This post is about the resources required to handle some network users during a live cryptocurrency decentralized exchange test run with genuine users in the wild. The machine operator goes by the discord name cipi & has contributed some monitoring screenshots on network bandwidth, cpu loads & number of connected clients to the SPV infrastructure. To try out some komodo smart chain technology with electrum server, read the tutorial and fire up your own docker image with the blockchain dev kit.
AtomicDEX Stress Test Weekend Event
The stress test event took place on December 12 & 13, 2020. 53 unique addresses achieved more than 1000 swaps each, with the top 5 addresses combining for 90,000 cross chain atomic swaps. The total number of atomic swaps was >200,000 in one weekend.
SPV Electrum Server Infrastructure
Cipi has stated in discord that the Electrumx server infrastructure used dedicated servers. The clients connected to 3 separate servers. The servers were hosting Bitcoin, Litecoin, Komodo, and the parity Ethereum & ERC20 stuff.
AMD EPYC 7502P, 384 GB RAM, 3x NVME SSDs in a RAID 0 configuration.
Number of Client Connections
On one of the servers, the maximum number of clients connected at the same time was 444 on the Komodo blockchain.
One of the test coins used for distributing to the public is called RICK. This enabled the marketmakers to create an order to sell KMD for these freely distributed RICK coins, thus rewarding testers! The peak maximum number of simultaneous connections on this same server for RICK coin was 398.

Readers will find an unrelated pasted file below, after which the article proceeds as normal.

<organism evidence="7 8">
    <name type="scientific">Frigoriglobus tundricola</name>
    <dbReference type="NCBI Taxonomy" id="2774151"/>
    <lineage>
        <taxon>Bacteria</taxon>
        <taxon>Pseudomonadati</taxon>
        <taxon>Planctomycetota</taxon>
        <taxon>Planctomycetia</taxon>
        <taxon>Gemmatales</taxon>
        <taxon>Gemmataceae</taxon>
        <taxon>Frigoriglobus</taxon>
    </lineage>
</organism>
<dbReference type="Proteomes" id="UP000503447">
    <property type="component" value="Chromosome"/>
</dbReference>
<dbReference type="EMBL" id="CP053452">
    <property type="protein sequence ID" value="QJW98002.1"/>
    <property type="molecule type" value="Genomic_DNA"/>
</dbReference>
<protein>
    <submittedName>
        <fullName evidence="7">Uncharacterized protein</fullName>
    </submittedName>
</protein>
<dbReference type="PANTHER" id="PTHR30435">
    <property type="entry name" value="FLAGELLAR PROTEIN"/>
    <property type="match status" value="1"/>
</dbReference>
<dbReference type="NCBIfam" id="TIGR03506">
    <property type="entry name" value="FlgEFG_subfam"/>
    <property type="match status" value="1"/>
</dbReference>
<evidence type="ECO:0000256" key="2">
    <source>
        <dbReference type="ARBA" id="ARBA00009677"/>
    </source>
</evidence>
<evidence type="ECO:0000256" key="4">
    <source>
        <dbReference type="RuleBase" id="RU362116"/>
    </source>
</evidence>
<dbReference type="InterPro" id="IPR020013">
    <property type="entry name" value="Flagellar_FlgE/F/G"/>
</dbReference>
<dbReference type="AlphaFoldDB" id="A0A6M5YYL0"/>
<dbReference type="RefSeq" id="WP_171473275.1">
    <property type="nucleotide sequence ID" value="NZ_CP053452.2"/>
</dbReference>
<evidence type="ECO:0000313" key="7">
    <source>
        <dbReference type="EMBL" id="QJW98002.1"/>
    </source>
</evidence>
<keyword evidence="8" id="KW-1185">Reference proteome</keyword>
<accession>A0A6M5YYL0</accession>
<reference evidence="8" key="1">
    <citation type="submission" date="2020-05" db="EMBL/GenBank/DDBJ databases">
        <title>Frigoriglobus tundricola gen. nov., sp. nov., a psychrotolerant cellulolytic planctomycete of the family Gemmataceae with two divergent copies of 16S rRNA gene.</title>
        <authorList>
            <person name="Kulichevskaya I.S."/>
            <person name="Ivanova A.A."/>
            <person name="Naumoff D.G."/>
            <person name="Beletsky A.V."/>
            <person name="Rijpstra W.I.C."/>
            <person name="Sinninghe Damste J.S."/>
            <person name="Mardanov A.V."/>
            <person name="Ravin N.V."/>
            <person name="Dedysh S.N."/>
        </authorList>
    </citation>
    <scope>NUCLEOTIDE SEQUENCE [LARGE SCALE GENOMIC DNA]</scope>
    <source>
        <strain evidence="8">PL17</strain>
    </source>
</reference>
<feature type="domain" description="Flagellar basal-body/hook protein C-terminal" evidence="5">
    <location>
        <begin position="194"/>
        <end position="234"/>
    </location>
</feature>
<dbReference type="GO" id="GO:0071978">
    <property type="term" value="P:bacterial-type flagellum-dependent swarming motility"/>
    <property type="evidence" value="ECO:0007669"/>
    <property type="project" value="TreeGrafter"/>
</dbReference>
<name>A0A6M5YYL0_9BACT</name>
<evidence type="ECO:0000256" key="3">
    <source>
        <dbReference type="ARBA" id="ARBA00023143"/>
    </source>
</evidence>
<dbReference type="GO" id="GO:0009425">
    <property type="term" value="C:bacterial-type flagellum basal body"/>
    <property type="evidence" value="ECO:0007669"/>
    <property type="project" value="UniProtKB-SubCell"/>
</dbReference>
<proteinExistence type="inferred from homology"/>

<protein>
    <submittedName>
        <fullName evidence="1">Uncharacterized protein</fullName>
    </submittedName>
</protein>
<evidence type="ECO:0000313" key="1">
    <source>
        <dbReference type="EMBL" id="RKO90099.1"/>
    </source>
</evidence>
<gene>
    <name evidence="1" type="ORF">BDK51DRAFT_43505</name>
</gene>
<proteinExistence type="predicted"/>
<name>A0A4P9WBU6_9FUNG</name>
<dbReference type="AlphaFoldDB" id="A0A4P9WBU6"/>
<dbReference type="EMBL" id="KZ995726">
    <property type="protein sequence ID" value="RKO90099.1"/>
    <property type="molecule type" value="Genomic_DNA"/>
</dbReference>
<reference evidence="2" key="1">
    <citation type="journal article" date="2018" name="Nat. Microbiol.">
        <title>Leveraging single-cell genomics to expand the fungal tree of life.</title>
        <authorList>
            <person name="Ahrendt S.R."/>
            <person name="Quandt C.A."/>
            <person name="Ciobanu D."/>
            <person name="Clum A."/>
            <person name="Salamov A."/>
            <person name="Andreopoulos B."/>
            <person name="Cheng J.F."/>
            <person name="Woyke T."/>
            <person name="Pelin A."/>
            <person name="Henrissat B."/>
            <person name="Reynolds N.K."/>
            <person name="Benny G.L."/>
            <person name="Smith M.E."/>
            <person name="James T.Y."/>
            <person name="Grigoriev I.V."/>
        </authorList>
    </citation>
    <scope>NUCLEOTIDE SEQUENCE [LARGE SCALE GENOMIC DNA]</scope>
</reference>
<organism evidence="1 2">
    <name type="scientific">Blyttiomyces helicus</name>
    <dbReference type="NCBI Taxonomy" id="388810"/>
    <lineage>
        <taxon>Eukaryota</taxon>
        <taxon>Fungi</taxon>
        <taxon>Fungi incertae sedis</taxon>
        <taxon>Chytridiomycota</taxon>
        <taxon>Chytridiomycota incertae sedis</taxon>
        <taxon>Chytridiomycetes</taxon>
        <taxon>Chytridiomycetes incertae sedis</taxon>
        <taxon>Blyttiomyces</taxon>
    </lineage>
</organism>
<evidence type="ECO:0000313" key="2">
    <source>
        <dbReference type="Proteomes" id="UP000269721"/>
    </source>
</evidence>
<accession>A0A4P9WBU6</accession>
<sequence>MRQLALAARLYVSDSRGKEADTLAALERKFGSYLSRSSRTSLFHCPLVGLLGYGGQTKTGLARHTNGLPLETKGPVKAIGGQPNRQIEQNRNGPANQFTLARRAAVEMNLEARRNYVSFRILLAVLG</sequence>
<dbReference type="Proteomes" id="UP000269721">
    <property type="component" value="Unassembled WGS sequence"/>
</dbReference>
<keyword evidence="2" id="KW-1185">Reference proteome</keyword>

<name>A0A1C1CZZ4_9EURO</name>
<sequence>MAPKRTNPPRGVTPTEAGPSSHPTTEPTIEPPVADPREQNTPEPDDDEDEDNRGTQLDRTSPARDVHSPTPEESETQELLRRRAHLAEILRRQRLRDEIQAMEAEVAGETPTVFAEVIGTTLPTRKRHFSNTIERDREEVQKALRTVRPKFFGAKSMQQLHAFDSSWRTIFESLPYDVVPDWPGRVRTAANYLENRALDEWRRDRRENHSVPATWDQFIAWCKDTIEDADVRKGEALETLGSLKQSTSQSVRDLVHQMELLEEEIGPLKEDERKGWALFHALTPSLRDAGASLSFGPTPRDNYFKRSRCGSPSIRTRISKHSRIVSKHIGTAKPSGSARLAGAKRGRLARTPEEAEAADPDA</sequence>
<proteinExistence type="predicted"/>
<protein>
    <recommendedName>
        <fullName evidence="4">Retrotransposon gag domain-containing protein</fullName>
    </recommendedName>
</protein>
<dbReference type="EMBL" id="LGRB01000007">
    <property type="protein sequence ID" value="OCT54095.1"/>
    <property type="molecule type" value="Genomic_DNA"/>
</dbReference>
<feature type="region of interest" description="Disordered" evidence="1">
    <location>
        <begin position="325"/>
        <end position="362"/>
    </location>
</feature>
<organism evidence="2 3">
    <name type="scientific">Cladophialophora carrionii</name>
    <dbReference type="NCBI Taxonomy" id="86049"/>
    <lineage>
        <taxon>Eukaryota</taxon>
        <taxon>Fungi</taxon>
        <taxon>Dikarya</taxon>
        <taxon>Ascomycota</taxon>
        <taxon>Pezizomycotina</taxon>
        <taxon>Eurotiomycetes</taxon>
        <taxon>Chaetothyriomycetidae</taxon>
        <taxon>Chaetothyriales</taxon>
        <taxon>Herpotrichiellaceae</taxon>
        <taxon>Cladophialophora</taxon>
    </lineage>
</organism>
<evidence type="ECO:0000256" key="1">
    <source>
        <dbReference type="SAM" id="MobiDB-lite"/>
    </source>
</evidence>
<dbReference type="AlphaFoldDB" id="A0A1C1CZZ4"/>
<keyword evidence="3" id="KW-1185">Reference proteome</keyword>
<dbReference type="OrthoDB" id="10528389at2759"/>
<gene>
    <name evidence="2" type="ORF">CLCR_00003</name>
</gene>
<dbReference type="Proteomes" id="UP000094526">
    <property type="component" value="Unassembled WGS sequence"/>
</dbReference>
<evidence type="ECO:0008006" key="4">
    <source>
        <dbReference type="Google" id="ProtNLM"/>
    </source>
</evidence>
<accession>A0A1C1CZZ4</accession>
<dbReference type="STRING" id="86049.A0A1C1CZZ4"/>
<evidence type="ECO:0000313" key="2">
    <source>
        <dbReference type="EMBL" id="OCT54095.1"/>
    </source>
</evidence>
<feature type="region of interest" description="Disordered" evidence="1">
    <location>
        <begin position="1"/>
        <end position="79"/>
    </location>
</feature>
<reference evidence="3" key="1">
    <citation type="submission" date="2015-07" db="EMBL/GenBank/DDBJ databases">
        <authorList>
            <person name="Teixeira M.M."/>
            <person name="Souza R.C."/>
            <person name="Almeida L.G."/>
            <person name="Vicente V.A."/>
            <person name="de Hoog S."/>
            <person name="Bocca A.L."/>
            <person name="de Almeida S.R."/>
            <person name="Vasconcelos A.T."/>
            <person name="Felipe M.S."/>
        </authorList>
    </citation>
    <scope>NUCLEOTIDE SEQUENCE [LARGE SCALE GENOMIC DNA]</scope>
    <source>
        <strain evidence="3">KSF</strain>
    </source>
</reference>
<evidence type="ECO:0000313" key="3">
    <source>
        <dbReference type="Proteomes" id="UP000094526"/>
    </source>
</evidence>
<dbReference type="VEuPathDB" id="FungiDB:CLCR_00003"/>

The hardware of each server has 64 threads and 384GB of RAM. They are beasts. The machines ran with minimum load, despite being able to handle approximately 400 concurrent users, sync 5+ blockchains.
Bandwidth consumption is often more of a metric to be aware of when hosting multiple blockchains, especially when the number of new full node clients connecting want to sync. Rackspace comes with generally 5TB of data allowance. For lite clients, which this electrum server infrastructure is used mainly for. Looks like a constant 3Mb/s in requests and 6Mb/s in responses is required for hosting 500+ clients including syncing full node chains not used in the stress test.
These are ball park stats and no meaningful analysis can be made except the potential to host magnitude more clients is possible with this single server. To host many magnitudes more, simply making geo-DNS queries available to users software and running more servers will work.
Thank you cipi for providing these graphs.